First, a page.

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Applications of quantile regression to estimation and detection of some tail characteristics

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Title: Applications of quantile regression to estimation and detection of some tail characteristics
Author(s): Hsu, Ya-Hui
Director of Research: He, Xuming
Doctoral Committee Chair(s): He, Xuming
Doctoral Committee Member(s): Koenker, Roger; Liang, Feng; Portnoy, Steve
Department / Program: Statistics
Discipline: Statistics
Degree Granting Institution: University of Illinois at Urbana-Champaign
Degree: Ph.D.
Genre: Dissertation
Subject(s): Expected Shortfall Quantile Total Sharp Score CAViaR Bayesian Inference
Abstract: The statistical inference based on the ordinary least squares regression is sub-optimal when the distributions are skewed or when the quantity of interest is the upper or lower tail of the distributions. For example, the changes in Total Sharp Scores (TSS), the primary measurements of the treatment effects on prevention of structural damage for rheumatoid arthritis, are nearly identical for most therapies for nearly 75% of the patient population, but the difference lies in the most challenging 25% of the patient population where a less effective treatment loses its efficacy, resulting in a heavy right tail in its distribution. In the first part of the dissertation, we develop the Expected Shortfall (ES), the Covariate-adjusted Expected Shortfall (COVES), and the Generalized Covariate-adjusted Expected Shortfall (q.COVES) tests under the framework of quantile regression. Those tests focus specifically on one tail of the outcome distributions. The ES test applies to two-sample comparisons. The COVES test adjusts for covariates, and is shown to be valid for i.i.d (independent and identically distributed) error models or when the covariates have the same means across treatments. The q.COVES test generalizes the COVES test to more general models. We show the proposed tests can achieve a substantial sample size reduction over the conventional tests on mean effects. The second part of the dissertation focuses on a popular measure of risk used by financial institutions, Value at Risk (VaR), defined as a quantile of the loss distribution of a portfolio within a given time period and a confidence level. Accurate VaR estimation can help financial institutions maintain appropriate capital levels to cover the risk from the corresponding portfolio. We use an MCMC strategy along with a block algorithm to perform Bayesian inference on the Conditional Autoregressive Value at Risk (CAViaR) models proposed by Engle and Manganelli (2004) based on quantile regression. Using the S&P 500 index as an example, we show that the proposed Bayesian approach adds value to the original estimation method of Engle and Manganelli in terms of both estimation and prediction.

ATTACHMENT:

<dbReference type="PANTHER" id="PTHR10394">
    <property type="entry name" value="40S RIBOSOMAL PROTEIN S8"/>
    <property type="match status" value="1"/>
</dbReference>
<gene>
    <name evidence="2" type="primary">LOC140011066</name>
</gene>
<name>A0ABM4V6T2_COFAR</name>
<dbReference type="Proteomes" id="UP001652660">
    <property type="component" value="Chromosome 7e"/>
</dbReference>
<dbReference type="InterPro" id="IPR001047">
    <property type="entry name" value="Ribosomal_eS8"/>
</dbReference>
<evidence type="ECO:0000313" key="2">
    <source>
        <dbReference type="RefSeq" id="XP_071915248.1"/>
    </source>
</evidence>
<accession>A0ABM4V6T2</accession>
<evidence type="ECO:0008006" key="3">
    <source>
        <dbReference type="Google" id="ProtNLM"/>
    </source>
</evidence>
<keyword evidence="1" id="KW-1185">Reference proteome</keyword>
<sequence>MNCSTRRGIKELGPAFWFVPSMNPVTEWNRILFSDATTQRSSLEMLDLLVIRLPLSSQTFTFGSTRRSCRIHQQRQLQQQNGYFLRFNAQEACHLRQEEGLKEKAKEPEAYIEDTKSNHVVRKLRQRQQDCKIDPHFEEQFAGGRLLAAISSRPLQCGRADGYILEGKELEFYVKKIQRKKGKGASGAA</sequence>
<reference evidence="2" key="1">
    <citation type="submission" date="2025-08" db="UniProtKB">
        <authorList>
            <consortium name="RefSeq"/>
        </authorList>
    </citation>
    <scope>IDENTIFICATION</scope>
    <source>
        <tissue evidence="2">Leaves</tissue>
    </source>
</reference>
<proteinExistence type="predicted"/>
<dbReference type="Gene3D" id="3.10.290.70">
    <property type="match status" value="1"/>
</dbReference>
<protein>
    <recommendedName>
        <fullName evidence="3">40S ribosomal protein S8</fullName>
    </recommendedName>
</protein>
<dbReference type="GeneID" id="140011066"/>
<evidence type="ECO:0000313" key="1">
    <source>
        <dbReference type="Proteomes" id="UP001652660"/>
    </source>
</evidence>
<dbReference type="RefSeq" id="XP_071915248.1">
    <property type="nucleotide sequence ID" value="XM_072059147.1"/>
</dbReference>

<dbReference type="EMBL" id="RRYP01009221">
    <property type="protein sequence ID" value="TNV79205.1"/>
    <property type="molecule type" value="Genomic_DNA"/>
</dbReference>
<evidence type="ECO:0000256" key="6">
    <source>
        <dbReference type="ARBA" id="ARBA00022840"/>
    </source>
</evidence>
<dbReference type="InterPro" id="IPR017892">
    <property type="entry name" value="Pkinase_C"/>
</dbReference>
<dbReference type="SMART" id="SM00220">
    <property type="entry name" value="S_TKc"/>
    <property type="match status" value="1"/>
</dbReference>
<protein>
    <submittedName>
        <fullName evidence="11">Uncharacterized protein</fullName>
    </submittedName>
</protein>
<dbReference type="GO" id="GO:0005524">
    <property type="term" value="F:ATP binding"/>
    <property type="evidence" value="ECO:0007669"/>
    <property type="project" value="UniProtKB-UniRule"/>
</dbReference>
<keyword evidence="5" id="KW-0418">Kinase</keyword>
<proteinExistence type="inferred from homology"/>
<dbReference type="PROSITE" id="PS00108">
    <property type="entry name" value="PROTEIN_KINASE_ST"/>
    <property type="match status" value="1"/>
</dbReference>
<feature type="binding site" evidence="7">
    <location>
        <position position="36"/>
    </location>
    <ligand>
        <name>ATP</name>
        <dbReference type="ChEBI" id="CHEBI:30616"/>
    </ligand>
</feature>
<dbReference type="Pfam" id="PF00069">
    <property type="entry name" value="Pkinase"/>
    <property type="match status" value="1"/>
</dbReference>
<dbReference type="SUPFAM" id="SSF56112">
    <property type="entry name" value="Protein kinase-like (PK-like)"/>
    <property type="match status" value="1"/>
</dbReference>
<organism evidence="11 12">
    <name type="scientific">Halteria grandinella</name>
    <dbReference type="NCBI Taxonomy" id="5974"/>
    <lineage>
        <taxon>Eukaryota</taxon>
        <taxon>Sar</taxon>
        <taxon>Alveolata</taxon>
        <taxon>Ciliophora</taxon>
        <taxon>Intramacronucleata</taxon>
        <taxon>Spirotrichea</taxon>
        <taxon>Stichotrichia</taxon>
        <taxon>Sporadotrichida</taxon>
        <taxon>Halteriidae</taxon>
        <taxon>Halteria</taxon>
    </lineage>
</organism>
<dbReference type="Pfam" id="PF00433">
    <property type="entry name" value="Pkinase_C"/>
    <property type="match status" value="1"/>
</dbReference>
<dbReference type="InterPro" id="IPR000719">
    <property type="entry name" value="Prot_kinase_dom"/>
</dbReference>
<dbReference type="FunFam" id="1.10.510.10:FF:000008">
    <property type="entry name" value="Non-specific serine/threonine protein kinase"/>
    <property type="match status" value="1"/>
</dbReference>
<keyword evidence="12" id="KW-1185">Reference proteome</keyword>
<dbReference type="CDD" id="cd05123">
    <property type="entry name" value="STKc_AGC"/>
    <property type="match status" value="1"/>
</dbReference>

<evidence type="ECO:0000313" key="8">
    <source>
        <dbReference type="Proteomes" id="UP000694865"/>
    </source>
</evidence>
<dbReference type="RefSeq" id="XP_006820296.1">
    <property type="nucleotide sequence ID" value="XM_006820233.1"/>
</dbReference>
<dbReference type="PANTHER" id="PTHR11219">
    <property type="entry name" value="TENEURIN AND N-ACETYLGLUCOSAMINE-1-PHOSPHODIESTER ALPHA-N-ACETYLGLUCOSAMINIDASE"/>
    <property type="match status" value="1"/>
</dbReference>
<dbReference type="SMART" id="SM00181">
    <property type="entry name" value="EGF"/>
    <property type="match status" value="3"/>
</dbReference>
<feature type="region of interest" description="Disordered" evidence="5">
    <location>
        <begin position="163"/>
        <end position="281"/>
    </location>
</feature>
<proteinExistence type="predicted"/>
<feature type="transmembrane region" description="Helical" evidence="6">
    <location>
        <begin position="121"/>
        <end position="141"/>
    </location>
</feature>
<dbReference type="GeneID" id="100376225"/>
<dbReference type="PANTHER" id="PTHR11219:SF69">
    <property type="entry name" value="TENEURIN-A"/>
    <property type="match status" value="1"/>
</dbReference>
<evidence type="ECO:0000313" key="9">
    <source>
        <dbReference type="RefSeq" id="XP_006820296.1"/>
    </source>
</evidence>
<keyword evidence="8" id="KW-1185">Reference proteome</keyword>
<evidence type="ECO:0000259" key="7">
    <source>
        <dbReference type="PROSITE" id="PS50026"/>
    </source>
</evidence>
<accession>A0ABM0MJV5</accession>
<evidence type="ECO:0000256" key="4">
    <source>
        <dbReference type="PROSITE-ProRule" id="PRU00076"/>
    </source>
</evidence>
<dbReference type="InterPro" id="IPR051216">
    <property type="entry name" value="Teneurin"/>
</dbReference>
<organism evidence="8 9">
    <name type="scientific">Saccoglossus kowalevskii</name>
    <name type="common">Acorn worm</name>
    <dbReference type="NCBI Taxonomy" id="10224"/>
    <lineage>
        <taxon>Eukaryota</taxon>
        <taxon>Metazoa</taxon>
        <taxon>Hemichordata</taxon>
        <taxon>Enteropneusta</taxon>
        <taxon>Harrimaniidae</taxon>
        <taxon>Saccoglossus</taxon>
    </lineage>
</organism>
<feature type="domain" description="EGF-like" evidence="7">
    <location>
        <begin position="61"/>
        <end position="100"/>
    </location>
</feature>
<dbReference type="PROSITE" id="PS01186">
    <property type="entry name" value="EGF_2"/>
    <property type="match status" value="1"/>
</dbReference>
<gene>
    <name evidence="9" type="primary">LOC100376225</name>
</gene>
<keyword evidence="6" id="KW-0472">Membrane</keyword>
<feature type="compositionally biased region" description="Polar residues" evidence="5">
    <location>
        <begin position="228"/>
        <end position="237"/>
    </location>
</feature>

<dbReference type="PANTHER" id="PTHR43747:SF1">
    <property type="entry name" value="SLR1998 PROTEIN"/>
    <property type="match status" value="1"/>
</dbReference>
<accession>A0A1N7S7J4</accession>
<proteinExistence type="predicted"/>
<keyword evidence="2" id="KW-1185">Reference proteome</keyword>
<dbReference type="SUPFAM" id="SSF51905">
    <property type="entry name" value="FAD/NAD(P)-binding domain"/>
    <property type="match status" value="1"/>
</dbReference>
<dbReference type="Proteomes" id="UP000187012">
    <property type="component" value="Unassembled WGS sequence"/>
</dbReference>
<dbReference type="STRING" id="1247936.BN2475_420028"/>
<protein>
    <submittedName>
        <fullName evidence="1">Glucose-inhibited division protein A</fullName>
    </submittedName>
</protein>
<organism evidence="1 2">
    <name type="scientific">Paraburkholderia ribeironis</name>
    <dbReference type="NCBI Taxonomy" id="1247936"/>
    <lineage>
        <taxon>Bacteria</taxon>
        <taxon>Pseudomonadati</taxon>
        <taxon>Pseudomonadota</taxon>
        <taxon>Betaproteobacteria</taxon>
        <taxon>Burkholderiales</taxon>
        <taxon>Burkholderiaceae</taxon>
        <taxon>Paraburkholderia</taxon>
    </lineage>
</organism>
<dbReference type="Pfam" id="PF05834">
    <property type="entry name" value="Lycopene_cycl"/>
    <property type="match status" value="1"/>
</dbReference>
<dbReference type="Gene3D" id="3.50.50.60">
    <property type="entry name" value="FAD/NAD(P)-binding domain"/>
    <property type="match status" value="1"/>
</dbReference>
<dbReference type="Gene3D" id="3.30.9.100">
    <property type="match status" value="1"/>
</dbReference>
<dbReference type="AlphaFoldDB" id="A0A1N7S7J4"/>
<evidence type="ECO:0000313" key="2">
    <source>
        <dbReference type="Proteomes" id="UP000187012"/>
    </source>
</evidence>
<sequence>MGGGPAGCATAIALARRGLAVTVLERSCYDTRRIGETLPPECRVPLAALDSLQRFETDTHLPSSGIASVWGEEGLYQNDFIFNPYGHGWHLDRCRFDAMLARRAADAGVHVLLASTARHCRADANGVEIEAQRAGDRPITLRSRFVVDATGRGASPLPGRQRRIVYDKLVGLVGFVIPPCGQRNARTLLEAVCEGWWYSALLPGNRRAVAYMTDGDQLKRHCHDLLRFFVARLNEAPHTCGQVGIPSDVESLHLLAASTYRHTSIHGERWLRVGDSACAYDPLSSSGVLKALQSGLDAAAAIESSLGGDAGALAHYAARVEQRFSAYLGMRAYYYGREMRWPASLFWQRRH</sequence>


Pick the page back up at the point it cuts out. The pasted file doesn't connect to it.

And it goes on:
Issue Date: 2010-08-20
URI: http://hdl.handle.net/2142/16749
Rights Information: Copyright 2010 Ya-Hui Hsu
Date Available in IDEALS: 2010-08-20
Date Deposited: 2010-08
 

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